Is there an autism epidemic?
The U.S. Centers for Disease Control says 1 in 88 children are now diagnosed with autism. We asked autism experts the question: Is there an autism epidemic? Here is a response from one of the world's most accomplished and well-known high-functioning autistic adults:
Temple Grandin, animal sciences professor at Colorado State University, author and livestock industry consultant on animal behaviour:
Mild autism or Asperger’s has always been here. I’ve worked in a technical industry for 40 years and . . . they’re everywhere. They just used to call these people nerds before . . .
One of the things that helped them (succeed) is that in the 1950s, they taught social rules. Kids were taught table manners, how to shake hands, how to say please and thank you. That was just taught to all children in the ’50s. So they were better able to cope in society.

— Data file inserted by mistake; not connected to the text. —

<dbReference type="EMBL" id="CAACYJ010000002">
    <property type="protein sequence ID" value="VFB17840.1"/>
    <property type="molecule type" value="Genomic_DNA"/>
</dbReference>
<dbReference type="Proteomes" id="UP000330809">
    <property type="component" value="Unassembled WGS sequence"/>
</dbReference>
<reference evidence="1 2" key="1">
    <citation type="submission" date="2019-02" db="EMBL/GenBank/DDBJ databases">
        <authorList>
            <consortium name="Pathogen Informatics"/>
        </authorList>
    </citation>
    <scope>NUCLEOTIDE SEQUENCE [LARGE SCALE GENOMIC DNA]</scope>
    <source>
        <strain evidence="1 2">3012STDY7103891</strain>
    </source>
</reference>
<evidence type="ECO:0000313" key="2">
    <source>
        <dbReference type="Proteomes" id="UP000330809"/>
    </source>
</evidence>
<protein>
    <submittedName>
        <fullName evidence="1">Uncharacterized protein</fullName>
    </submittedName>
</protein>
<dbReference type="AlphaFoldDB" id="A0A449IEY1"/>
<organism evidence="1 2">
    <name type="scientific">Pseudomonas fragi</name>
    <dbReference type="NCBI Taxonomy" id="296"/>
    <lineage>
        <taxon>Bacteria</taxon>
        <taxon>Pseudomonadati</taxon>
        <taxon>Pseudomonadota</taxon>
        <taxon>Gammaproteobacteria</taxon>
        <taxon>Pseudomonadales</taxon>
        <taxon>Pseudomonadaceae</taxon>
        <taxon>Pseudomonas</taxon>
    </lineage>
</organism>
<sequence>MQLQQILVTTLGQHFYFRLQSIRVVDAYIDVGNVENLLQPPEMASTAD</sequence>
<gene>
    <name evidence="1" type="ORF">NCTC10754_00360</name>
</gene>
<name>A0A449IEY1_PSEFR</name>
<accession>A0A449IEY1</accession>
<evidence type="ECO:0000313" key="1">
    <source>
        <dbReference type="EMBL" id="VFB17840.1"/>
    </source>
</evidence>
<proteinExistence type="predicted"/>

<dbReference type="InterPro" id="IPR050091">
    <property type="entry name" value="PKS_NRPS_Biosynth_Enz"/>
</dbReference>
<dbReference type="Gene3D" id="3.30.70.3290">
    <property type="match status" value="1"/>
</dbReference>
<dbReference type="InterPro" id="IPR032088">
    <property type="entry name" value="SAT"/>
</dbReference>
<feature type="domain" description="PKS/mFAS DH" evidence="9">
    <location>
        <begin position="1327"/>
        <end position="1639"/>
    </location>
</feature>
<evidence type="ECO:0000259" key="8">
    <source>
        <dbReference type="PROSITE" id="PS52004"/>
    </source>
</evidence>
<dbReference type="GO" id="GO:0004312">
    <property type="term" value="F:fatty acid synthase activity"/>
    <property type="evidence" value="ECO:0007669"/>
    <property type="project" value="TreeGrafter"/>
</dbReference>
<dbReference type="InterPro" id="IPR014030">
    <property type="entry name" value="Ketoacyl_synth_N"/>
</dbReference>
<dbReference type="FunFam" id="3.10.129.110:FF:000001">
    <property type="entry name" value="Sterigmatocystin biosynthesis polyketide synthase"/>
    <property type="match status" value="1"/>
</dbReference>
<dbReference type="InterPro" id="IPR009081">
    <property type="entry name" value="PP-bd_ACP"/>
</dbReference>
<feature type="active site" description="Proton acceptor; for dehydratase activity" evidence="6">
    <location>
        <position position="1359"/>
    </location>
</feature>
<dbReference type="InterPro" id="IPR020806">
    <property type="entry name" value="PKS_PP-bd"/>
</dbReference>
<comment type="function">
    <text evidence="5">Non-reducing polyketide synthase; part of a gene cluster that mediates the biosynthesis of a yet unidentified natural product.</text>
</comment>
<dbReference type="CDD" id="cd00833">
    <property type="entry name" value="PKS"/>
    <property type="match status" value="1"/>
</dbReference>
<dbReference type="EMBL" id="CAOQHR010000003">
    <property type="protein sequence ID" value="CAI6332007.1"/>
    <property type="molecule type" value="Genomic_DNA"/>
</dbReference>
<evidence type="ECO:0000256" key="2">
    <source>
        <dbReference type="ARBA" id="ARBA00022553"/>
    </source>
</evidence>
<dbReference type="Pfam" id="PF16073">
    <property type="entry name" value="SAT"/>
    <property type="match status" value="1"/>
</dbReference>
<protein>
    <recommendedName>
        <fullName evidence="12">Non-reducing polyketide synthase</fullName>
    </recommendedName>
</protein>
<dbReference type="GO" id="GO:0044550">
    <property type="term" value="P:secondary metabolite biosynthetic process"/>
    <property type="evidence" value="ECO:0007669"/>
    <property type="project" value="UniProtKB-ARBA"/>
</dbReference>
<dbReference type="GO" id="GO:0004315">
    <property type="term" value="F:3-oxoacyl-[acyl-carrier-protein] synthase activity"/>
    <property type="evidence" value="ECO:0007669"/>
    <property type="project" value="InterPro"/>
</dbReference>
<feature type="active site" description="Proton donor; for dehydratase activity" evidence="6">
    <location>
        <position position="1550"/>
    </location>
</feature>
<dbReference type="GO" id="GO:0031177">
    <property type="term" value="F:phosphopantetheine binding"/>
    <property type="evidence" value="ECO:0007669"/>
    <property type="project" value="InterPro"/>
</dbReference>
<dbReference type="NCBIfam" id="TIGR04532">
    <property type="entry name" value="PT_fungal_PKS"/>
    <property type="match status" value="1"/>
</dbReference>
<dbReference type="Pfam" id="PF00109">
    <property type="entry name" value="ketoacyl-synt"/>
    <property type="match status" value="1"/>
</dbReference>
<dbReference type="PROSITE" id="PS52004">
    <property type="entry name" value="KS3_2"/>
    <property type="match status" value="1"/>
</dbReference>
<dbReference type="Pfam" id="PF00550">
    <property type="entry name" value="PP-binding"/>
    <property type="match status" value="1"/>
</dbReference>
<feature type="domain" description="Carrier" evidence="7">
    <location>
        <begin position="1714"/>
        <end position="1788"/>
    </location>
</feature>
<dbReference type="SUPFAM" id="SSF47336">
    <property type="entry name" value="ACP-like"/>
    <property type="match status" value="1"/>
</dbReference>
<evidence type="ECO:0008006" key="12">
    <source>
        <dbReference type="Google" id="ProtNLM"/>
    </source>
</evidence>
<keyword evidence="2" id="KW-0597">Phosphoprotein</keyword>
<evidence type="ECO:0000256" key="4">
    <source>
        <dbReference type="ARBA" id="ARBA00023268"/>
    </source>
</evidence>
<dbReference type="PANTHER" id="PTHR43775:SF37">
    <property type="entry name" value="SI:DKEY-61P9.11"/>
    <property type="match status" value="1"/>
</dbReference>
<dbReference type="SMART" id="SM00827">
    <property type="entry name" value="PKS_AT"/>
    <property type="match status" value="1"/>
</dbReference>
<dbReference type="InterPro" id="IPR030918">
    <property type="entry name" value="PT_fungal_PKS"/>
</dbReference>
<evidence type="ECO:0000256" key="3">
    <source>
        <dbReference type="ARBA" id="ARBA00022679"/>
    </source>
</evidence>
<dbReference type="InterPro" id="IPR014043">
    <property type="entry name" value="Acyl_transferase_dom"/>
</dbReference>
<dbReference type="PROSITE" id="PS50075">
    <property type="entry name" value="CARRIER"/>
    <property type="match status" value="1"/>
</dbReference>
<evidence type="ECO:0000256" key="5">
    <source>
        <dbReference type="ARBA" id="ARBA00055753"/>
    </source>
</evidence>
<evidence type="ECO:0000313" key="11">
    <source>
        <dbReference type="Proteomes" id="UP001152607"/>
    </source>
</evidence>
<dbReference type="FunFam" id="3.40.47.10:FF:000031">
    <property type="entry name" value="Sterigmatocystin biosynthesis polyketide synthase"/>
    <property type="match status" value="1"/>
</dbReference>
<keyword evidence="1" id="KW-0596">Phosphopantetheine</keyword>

However, I think severe autism — where children remain non-verbal into adulthood — has increased. I don’t think the total increase would be just the previously undiagnosed Asperger’s. That would probably only be half of it.
Environmental contaminants could be one (explanation). Older parents could also be a factor. One of the problems that a male has is that when he gets older, his sperm has to be copied every two weeks. He makes a copy of a copy of a copy. So as he ages, you get copying mistakes. Women have all their eggs from birth. They are not copied constantly . . .
Kids (today) don’t get enough exercise, they don’t have enough omega 3 in their diets . . . In the ’50s we ate a lot more wild fish. Also, there is more mercury and solvents in the environment.
The other thing is there are a lot more psychiatric and other types of drugs taken during pregnancy. Epilepsy drugs, anti-depressant drugs, a lot of these drugs weren’t taken during the ’50s.